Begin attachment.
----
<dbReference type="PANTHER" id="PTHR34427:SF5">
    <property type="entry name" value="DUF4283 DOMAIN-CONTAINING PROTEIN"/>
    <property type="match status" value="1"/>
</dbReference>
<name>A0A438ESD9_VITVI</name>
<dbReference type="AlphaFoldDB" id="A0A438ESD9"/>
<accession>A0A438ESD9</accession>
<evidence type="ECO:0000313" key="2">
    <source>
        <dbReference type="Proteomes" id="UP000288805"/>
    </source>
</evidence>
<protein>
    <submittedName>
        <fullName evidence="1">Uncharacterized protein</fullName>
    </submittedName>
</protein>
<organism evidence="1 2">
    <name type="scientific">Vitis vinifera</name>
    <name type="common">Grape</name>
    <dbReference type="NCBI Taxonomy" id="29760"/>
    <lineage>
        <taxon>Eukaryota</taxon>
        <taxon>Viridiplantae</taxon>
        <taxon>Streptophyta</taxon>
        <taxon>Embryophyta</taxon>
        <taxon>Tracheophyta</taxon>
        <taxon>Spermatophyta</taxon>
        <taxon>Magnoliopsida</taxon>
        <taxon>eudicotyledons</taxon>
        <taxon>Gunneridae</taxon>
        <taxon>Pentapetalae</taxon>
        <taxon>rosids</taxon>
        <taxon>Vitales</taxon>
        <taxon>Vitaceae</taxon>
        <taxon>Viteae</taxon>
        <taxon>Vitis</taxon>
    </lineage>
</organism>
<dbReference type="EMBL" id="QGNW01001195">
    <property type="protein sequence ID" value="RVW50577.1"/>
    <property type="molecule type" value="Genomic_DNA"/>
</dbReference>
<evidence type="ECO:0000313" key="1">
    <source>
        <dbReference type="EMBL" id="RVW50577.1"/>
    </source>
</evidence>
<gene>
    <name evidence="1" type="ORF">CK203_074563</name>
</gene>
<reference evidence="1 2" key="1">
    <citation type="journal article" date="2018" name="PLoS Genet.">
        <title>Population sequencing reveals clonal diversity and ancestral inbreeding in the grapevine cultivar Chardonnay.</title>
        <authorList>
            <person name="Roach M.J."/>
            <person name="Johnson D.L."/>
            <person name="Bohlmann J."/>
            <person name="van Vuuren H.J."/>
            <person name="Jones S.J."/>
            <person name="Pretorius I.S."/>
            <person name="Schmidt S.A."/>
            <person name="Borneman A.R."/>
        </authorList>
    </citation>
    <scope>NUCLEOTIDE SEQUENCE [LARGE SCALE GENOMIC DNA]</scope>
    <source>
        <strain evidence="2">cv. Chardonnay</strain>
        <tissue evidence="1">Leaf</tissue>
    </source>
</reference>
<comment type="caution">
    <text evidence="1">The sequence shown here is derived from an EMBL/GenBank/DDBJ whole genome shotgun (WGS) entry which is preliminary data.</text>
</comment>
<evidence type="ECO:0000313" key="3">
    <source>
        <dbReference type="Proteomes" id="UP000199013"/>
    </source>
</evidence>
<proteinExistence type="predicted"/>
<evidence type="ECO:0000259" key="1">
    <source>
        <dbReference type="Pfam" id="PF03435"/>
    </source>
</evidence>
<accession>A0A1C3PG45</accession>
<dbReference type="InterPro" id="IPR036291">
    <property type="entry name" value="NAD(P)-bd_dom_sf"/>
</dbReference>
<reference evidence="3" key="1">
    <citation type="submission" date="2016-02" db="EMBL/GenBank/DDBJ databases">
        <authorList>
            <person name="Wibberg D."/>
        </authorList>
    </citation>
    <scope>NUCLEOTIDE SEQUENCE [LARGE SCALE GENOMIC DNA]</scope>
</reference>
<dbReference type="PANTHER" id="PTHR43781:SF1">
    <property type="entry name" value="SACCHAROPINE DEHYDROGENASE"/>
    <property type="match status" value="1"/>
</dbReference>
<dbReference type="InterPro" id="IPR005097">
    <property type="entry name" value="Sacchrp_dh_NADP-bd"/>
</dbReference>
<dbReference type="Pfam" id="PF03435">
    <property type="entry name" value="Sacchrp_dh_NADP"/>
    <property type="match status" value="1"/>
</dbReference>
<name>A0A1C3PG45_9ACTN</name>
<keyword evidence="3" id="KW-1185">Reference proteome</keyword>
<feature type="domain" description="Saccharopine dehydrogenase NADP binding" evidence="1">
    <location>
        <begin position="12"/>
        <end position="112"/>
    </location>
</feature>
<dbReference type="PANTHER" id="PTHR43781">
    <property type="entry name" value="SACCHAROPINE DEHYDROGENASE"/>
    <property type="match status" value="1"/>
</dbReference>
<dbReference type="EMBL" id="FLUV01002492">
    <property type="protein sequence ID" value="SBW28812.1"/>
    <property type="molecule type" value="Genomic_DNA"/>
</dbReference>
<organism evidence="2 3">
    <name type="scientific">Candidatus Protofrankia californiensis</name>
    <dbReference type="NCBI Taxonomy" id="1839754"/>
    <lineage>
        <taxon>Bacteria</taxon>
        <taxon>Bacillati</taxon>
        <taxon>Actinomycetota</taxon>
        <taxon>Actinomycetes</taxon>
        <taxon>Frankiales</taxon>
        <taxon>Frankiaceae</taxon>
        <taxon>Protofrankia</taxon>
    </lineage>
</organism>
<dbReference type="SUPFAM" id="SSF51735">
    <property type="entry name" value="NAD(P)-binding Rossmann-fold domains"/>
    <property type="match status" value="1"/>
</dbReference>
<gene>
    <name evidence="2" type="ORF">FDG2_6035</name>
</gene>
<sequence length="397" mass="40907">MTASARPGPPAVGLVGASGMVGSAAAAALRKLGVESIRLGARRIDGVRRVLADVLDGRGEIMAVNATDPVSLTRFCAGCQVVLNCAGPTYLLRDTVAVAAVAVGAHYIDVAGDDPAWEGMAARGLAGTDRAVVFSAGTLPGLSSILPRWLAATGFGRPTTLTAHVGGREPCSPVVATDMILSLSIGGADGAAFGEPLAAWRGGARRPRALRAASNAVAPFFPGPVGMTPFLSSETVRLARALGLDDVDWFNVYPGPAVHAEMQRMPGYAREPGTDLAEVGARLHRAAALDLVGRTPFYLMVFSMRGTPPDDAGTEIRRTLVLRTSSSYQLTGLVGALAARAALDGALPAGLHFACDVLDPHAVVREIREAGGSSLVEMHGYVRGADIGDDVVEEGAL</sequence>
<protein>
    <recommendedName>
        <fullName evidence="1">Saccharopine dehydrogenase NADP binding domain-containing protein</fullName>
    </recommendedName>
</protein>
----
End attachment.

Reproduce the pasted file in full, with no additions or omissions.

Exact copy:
<dbReference type="PANTHER" id="PTHR34427:SF5">
    <property type="entry name" value="DUF4283 DOMAIN-CONTAINING PROTEIN"/>
    <property type="match status" value="1"/>
</dbReference>
<name>A0A438ESD9_VITVI</name>
<dbReference type="AlphaFoldDB" id="A0A438ESD9"/>
<accession>A0A438ESD9</accession>
<evidence type="ECO:0000313" key="2">
    <source>
        <dbReference type="Proteomes" id="UP000288805"/>
    </source>
</evidence>
<protein>
    <submittedName>
        <fullName evidence="1">Uncharacterized protein</fullName>
    </submittedName>
</protein>
<organism evidence="1 2">
    <name type="scientific">Vitis vinifera</name>
    <name type="common">Grape</name>
    <dbReference type="NCBI Taxonomy" id="29760"/>
    <lineage>
        <taxon>Eukaryota</taxon>
        <taxon>Viridiplantae</taxon>
        <taxon>Streptophyta</taxon>
        <taxon>Embryophyta</taxon>
        <taxon>Tracheophyta</taxon>
        <taxon>Spermatophyta</taxon>
        <taxon>Magnoliopsida</taxon>
        <taxon>eudicotyledons</taxon>
        <taxon>Gunneridae</taxon>
        <taxon>Pentapetalae</taxon>
        <taxon>rosids</taxon>
        <taxon>Vitales</taxon>
        <taxon>Vitaceae</taxon>
        <taxon>Viteae</taxon>
        <taxon>Vitis</taxon>
    </lineage>
</organism>
<dbReference type="EMBL" id="QGNW01001195">
    <property type="protein sequence ID" value="RVW50577.1"/>
    <property type="molecule type" value="Genomic_DNA"/>
</dbReference>
<evidence type="ECO:0000313" key="1">
    <source>
        <dbReference type="EMBL" id="RVW50577.1"/>
    </source>
</evidence>
<gene>
    <name evidence="1" type="ORF">CK203_074563</name>
</gene>
<reference evidence="1 2" key="1">
    <citation type="journal article" date="2018" name="PLoS Genet.">
        <title>Population sequencing reveals clonal diversity and ancestral inbreeding in the grapevine cultivar Chardonnay.</title>
        <authorList>
            <person name="Roach M.J."/>
            <person name="Johnson D.L."/>
            <person name="Bohlmann J."/>
            <person name="van Vuuren H.J."/>
            <person name="Jones S.J."/>
            <person name="Pretorius I.S."/>
            <person name="Schmidt S.A."/>
            <person name="Borneman A.R."/>
        </authorList>
    </citation>
    <scope>NUCLEOTIDE SEQUENCE [LARGE SCALE GENOMIC DNA]</scope>
    <source>
        <strain evidence="2">cv. Chardonnay</strain>
        <tissue evidence="1">Leaf</tissue>
    </source>
</reference>
<comment type="caution">
    <text evidence="1">The sequence shown here is derived from an EMBL/GenBank/DDBJ whole genome shotgun (WGS) entry which is preliminary data.</text>
</comment>
<evidence type="ECO:0000313" key="3">
    <source>
        <dbReference type="Proteomes" id="UP000199013"/>
    </source>
</evidence>
<proteinExistence type="predicted"/>
<evidence type="ECO:0000259" key="1">
    <source>
        <dbReference type="Pfam" id="PF03435"/>
    </source>
</evidence>
<accession>A0A1C3PG45</accession>
<dbReference type="InterPro" id="IPR036291">
    <property type="entry name" value="NAD(P)-bd_dom_sf"/>
</dbReference>
<reference evidence="3" key="1">
    <citation type="submission" date="2016-02" db="EMBL/GenBank/DDBJ databases">
        <authorList>
            <person name="Wibberg D."/>
        </authorList>
    </citation>
    <scope>NUCLEOTIDE SEQUENCE [LARGE SCALE GENOMIC DNA]</scope>
</reference>
<dbReference type="PANTHER" id="PTHR43781:SF1">
    <property type="entry name" value="SACCHAROPINE DEHYDROGENASE"/>
    <property type="match status" value="1"/>
</dbReference>
<dbReference type="InterPro" id="IPR005097">
    <property type="entry name" value="Sacchrp_dh_NADP-bd"/>
</dbReference>
<dbReference type="Pfam" id="PF03435">
    <property type="entry name" value="Sacchrp_dh_NADP"/>
    <property type="match status" value="1"/>
</dbReference>
<name>A0A1C3PG45_9ACTN</name>
<keyword evidence="3" id="KW-1185">Reference proteome</keyword>
<feature type="domain" description="Saccharopine dehydrogenase NADP binding" evidence="1">
    <location>
        <begin position="12"/>
        <end position="112"/>
    </location>
</feature>
<dbReference type="PANTHER" id="PTHR43781">
    <property type="entry name" value="SACCHAROPINE DEHYDROGENASE"/>
    <property type="match status" value="1"/>
</dbReference>
<dbReference type="EMBL" id="FLUV01002492">
    <property type="protein sequence ID" value="SBW28812.1"/>
    <property type="molecule type" value="Genomic_DNA"/>
</dbReference>
<organism evidence="2 3">
    <name type="scientific">Candidatus Protofrankia californiensis</name>
    <dbReference type="NCBI Taxonomy" id="1839754"/>
    <lineage>
        <taxon>Bacteria</taxon>
        <taxon>Bacillati</taxon>
        <taxon>Actinomycetota</taxon>
        <taxon>Actinomycetes</taxon>
        <taxon>Frankiales</taxon>
        <taxon>Frankiaceae</taxon>
        <taxon>Protofrankia</taxon>
    </lineage>
</organism>
<dbReference type="SUPFAM" id="SSF51735">
    <property type="entry name" value="NAD(P)-binding Rossmann-fold domains"/>
    <property type="match status" value="1"/>
</dbReference>
<gene>
    <name evidence="2" type="ORF">FDG2_6035</name>
</gene>
<sequence length="397" mass="40907">MTASARPGPPAVGLVGASGMVGSAAAAALRKLGVESIRLGARRIDGVRRVLADVLDGRGEIMAVNATDPVSLTRFCAGCQVVLNCAGPTYLLRDTVAVAAVAVGAHYIDVAGDDPAWEGMAARGLAGTDRAVVFSAGTLPGLSSILPRWLAATGFGRPTTLTAHVGGREPCSPVVATDMILSLSIGGADGAAFGEPLAAWRGGARRPRALRAASNAVAPFFPGPVGMTPFLSSETVRLARALGLDDVDWFNVYPGPAVHAEMQRMPGYAREPGTDLAEVGARLHRAAALDLVGRTPFYLMVFSMRGTPPDDAGTEIRRTLVLRTSSSYQLTGLVGALAARAALDGALPAGLHFACDVLDPHAVVREIREAGGSSLVEMHGYVRGADIGDDVVEEGAL</sequence>
<protein>
    <recommendedName>
        <fullName evidence="1">Saccharopine dehydrogenase NADP binding domain-containing protein</fullName>
    </recommendedName>
</protein>